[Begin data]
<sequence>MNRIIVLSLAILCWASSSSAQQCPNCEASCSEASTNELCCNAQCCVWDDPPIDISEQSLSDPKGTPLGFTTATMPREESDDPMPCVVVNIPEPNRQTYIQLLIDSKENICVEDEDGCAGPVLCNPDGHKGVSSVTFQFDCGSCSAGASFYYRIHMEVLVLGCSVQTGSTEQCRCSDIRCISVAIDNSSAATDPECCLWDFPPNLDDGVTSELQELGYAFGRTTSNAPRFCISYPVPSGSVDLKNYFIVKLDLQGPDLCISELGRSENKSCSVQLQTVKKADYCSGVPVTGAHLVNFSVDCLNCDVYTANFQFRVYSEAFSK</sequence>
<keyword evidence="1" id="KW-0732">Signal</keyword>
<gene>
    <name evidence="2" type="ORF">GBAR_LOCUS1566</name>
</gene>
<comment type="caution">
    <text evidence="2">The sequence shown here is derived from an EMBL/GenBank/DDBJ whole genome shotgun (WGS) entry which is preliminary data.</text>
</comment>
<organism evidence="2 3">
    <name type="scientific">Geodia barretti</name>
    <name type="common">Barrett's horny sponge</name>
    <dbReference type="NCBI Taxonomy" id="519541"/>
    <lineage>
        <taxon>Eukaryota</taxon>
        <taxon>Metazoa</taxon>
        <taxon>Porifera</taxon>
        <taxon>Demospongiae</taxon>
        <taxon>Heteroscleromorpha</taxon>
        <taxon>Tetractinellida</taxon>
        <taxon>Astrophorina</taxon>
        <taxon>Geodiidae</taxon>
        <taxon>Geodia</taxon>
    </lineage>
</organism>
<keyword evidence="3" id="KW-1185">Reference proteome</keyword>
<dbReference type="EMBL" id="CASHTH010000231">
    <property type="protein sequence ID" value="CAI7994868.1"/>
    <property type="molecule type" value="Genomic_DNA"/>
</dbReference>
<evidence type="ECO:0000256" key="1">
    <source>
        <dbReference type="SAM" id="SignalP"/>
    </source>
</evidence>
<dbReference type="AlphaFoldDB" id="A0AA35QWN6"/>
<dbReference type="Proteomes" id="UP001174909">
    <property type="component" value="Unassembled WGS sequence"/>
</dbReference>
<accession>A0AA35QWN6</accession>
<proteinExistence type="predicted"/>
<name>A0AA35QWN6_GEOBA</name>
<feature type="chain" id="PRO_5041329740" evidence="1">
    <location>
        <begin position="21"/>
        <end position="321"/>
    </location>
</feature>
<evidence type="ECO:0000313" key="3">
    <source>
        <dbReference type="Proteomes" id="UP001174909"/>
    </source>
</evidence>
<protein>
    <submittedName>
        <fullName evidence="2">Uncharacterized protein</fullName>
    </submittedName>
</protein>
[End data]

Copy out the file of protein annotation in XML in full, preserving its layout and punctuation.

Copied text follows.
<sequence>MNRIIVLSLAILCWASSSSAQQCPNCEASCSEASTNELCCNAQCCVWDDPPIDISEQSLSDPKGTPLGFTTATMPREESDDPMPCVVVNIPEPNRQTYIQLLIDSKENICVEDEDGCAGPVLCNPDGHKGVSSVTFQFDCGSCSAGASFYYRIHMEVLVLGCSVQTGSTEQCRCSDIRCISVAIDNSSAATDPECCLWDFPPNLDDGVTSELQELGYAFGRTTSNAPRFCISYPVPSGSVDLKNYFIVKLDLQGPDLCISELGRSENKSCSVQLQTVKKADYCSGVPVTGAHLVNFSVDCLNCDVYTANFQFRVYSEAFSK</sequence>
<keyword evidence="1" id="KW-0732">Signal</keyword>
<gene>
    <name evidence="2" type="ORF">GBAR_LOCUS1566</name>
</gene>
<comment type="caution">
    <text evidence="2">The sequence shown here is derived from an EMBL/GenBank/DDBJ whole genome shotgun (WGS) entry which is preliminary data.</text>
</comment>
<organism evidence="2 3">
    <name type="scientific">Geodia barretti</name>
    <name type="common">Barrett's horny sponge</name>
    <dbReference type="NCBI Taxonomy" id="519541"/>
    <lineage>
        <taxon>Eukaryota</taxon>
        <taxon>Metazoa</taxon>
        <taxon>Porifera</taxon>
        <taxon>Demospongiae</taxon>
        <taxon>Heteroscleromorpha</taxon>
        <taxon>Tetractinellida</taxon>
        <taxon>Astrophorina</taxon>
        <taxon>Geodiidae</taxon>
        <taxon>Geodia</taxon>
    </lineage>
</organism>
<keyword evidence="3" id="KW-1185">Reference proteome</keyword>
<dbReference type="EMBL" id="CASHTH010000231">
    <property type="protein sequence ID" value="CAI7994868.1"/>
    <property type="molecule type" value="Genomic_DNA"/>
</dbReference>
<evidence type="ECO:0000256" key="1">
    <source>
        <dbReference type="SAM" id="SignalP"/>
    </source>
</evidence>
<dbReference type="AlphaFoldDB" id="A0AA35QWN6"/>
<dbReference type="Proteomes" id="UP001174909">
    <property type="component" value="Unassembled WGS sequence"/>
</dbReference>
<accession>A0AA35QWN6</accession>
<proteinExistence type="predicted"/>
<name>A0AA35QWN6_GEOBA</name>
<feature type="chain" id="PRO_5041329740" evidence="1">
    <location>
        <begin position="21"/>
        <end position="321"/>
    </location>
</feature>
<evidence type="ECO:0000313" key="3">
    <source>
        <dbReference type="Proteomes" id="UP001174909"/>
    </source>
</evidence>
<protein>
    <submittedName>
        <fullName evidence="2">Uncharacterized protein</fullName>
    </submittedName>
</protein>